Detroit — Jason Levine, the new head of the Center for Auto Safety, has a thought on the autonomous car exuberance driving the auto industry and would-be investors: slow down.
Not because technology doesn’t exist to enable vehicles to steer, turn and stop themselves. It’s because providers of the technology — from Detroit, Stuttgart and Tokyo to Tel Aviv and Silicon Valley — “need to demonstrate it’s better than what we have.”
They haven’t yet. At least not to the unwashed masses who, in the conjuring of self-driving visionaries, would gladly surrender the keys to their pickup or stylish BMW for rides in soulless smart refrigerators on wheels. Can you say skeptical?
“We’re a long way off,” said Levine, a consumer protection lawyer, Obama administration alum and new executive director of the Center for Auto Safety, in an interview last week. “Don’t forget about the car that’s in someone’s driveway today. The push to be early by non-traditional players has upended what would be an iterative process.”
That would be a process typically measured in years, not months. A process governed by federal regulations, fueled with safety data, bolstered with the kind of testing that would show steady declines in failure rates. The industry, defined as traditional automakers and the Silicon Valley heavyweights crowding into the autonomous space, simply isn’t there yet.
But the enthusiasm is, and that’s another story. The race for self-driving supremacy is technical and financial at the same time, underpinned by the assumption that investors will reward leadership even as they punish those who appear to be lagging behind.
Exhibit Nos. 1 and 2 would be General Motors Co. and Ford Motor Co. GM shares are up more than $10, or more than 20 percent, since July because the automaker is on a credible path to autonomy — far ahead of Ford and even Tesla Inc., the industry darling struggling to launch its widely anticipated Model 3.
And Tesla continues to draw investor confidence despite losing money on every car it builds, failing to hit production targets of its Model 3 and drawing increasing skepticism that it is on track to field autonomous vehicles in meaningful numbers. GM is getting that nod at this point.
Capital is moving more quickly than technology. And the technology, suites of sensors connected to central processors continually crunching reams of data, is moving more quickly than consumers, dealers and government regulators. Can’t have a functioning market without them.
Silicon Valley is setting the pace that Detroit and its global automotive rivals are being forced to match, with mixed results. The Libertarian-minded high-tech sector plays by its own rules, dismisses convention and regulations, and will prove harder to tame in the autonomous space than traditional automakers.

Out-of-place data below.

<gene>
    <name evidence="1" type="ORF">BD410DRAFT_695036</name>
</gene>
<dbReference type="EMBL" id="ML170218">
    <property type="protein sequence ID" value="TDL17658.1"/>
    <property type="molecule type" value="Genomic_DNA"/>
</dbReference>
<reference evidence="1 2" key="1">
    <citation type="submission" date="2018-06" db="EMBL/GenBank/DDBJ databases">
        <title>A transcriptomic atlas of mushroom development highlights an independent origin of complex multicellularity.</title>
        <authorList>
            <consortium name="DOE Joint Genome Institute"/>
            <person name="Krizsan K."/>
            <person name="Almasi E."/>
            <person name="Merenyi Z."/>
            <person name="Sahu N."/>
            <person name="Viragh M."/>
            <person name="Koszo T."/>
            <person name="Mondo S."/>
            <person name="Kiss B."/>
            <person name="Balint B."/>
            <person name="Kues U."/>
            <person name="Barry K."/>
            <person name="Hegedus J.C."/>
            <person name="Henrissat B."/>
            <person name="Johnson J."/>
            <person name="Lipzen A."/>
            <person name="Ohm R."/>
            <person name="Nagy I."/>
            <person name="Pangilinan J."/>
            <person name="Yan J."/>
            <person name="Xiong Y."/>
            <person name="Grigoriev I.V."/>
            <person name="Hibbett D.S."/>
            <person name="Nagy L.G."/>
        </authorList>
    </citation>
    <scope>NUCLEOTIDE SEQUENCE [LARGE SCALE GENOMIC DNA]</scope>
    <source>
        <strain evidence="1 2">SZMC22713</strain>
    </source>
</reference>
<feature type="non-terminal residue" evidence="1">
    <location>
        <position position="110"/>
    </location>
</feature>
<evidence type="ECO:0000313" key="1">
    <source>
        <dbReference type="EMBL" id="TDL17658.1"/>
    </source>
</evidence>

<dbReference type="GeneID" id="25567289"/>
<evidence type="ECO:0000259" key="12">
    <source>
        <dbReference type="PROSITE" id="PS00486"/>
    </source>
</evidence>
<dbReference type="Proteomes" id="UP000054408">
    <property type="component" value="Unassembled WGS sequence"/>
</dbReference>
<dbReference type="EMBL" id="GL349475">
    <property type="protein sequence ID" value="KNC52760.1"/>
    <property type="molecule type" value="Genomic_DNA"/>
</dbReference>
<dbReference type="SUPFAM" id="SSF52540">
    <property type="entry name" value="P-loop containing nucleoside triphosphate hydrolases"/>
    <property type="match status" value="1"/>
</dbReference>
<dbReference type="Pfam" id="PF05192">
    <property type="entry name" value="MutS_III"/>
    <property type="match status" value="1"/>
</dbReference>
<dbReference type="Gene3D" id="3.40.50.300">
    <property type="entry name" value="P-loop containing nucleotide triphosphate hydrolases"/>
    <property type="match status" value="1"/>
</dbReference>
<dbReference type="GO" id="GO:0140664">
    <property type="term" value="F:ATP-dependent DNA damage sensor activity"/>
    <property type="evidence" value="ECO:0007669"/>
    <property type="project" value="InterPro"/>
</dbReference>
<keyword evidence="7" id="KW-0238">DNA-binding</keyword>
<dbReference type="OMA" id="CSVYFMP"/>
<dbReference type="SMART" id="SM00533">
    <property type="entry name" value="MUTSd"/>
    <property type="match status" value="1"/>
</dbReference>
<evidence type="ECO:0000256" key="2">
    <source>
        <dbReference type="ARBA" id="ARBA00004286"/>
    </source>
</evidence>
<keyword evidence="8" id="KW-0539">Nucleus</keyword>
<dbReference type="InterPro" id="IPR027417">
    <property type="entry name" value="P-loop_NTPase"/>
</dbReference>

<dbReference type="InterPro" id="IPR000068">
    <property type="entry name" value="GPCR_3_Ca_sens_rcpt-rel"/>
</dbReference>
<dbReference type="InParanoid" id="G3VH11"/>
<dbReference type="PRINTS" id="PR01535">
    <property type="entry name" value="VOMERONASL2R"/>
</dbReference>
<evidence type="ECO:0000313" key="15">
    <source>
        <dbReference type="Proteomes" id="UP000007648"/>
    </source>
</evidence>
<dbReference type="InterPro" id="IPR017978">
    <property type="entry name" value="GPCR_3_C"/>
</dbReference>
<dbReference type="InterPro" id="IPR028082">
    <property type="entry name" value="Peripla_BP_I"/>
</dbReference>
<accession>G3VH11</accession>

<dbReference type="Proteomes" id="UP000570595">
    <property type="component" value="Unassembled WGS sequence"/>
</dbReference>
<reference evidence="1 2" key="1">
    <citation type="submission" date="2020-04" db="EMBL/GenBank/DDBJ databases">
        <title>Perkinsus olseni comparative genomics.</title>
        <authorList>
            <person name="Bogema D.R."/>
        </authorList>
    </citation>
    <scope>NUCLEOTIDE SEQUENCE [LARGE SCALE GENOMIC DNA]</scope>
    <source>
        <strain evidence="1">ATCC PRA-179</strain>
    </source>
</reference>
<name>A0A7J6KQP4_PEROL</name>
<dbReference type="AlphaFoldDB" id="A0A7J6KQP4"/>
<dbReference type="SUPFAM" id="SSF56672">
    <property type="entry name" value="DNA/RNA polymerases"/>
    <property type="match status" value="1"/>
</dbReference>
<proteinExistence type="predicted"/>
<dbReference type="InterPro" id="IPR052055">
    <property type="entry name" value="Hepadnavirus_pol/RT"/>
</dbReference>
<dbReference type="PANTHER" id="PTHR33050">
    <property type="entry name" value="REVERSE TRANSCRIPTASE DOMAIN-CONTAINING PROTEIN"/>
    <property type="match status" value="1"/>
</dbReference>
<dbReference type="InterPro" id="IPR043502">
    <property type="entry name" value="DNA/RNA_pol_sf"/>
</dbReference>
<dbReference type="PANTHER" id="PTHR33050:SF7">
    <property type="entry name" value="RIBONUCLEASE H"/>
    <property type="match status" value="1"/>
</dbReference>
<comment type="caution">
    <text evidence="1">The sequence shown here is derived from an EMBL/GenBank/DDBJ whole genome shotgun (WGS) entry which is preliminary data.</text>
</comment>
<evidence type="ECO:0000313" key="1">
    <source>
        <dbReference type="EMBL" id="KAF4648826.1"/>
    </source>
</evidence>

“Tech companies are the complete wild card in this space,” Levine said. “The total wild card is consumer acceptance” — and the public understanding that realizing the autonomous future will require expensive upgrades to infrastructure to enable the technology.
Who do you think will be asked to pay for that? Here’s a hint: It’s not likely to be the companies angling to make money off a) your next SUV purchase or b) your spending on rides with Uber and Lyft or c) the data you generate, which those same companies will be able to use and ... I don’t know ... sell.
“Private industry has an incentive to do something with your data,” Levine says. And the prospect of getting access to even more of it by providing transportation services is the Promised Land sought by all the players in the space.
“That’s how Big Money works,” he continues. “That is driving a lot of bad decision-making. You and I don’t buy cars 10 years from now.” Autonomy is “sexy. It’s fun. It’s science fiction. It’s new. It needs to be statistically better than human drivers.”
And if they aren’t reliably and demonstrably better, groups like Center for Auto Safety are likely to be there to raise the alarm — along with dealers and customers, regulators and plaintiffs lawyers. They know a potential bonanza when they see one.
The pitch for self-driving vehicles theoretically promises a world free from traffic fatalities. When — if — that can be achieved is a question still very much in search of an answer.
Daniel Howes’ column runs Tuesdays, Thursdays and Fridays. Follow him on Twitter @DanielHowes_TDN, listen to his Saturday podcasts, or catch him 3 and 10 p.m. Thursdays on Michigan Radio’s “Stateside,” 91.7 FM.